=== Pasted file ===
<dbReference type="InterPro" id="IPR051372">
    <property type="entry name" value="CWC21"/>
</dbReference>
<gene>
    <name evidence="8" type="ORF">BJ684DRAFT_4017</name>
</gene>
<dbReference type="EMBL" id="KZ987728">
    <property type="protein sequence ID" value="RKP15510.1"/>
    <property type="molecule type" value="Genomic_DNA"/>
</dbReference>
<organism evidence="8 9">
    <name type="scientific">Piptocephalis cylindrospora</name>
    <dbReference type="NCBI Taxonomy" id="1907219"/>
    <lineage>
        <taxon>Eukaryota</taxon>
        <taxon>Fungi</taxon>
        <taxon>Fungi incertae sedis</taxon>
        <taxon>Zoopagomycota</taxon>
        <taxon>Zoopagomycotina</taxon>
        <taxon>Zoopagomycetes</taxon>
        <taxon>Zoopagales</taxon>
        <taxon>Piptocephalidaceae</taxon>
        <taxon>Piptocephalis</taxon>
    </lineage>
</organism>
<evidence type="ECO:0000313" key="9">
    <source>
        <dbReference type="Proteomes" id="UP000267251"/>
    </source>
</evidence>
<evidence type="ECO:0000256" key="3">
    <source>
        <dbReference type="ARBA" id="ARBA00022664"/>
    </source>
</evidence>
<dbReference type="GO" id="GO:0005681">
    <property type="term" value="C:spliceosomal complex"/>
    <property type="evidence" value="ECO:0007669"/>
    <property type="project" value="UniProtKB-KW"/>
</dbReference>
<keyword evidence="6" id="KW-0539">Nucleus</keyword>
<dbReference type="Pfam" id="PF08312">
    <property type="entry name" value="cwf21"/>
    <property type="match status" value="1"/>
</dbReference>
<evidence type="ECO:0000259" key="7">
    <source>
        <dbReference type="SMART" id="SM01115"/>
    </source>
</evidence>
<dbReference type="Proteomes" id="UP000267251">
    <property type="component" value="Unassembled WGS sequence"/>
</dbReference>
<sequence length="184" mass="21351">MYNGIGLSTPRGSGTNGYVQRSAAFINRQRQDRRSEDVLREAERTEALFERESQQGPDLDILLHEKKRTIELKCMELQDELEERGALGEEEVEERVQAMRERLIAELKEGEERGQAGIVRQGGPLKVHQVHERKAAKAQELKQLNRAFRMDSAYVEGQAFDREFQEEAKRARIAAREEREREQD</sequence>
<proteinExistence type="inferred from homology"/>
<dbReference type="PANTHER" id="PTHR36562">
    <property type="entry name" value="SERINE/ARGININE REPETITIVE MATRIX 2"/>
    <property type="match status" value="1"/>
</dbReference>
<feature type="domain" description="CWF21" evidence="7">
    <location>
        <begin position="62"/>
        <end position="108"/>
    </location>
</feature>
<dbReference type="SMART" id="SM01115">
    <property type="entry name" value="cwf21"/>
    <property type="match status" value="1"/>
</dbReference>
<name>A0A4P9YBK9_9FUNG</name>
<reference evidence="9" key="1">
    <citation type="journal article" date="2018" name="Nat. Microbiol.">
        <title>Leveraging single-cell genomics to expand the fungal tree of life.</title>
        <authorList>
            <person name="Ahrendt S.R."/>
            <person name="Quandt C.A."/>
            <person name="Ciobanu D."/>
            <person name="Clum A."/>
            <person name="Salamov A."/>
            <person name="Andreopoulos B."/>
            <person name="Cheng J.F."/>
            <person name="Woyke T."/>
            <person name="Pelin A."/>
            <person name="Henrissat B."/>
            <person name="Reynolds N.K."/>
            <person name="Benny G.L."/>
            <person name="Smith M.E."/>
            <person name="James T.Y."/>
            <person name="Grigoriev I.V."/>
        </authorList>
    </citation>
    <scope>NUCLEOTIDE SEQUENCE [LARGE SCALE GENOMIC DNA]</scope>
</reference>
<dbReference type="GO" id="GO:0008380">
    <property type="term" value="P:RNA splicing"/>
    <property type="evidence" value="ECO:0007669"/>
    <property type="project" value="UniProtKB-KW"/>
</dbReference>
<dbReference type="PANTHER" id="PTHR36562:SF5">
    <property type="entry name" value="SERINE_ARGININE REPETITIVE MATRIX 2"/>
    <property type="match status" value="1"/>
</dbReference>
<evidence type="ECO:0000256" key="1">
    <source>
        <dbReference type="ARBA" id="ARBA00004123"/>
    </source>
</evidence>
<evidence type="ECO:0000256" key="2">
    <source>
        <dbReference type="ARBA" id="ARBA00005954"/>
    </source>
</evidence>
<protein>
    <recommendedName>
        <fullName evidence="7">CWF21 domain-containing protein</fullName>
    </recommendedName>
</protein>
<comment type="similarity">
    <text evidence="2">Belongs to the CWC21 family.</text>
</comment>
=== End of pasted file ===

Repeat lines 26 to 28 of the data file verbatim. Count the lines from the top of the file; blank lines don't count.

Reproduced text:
<evidence type="ECO:0000313" key="9">
    <source>
        <dbReference type="Proteomes" id="UP000267251"/>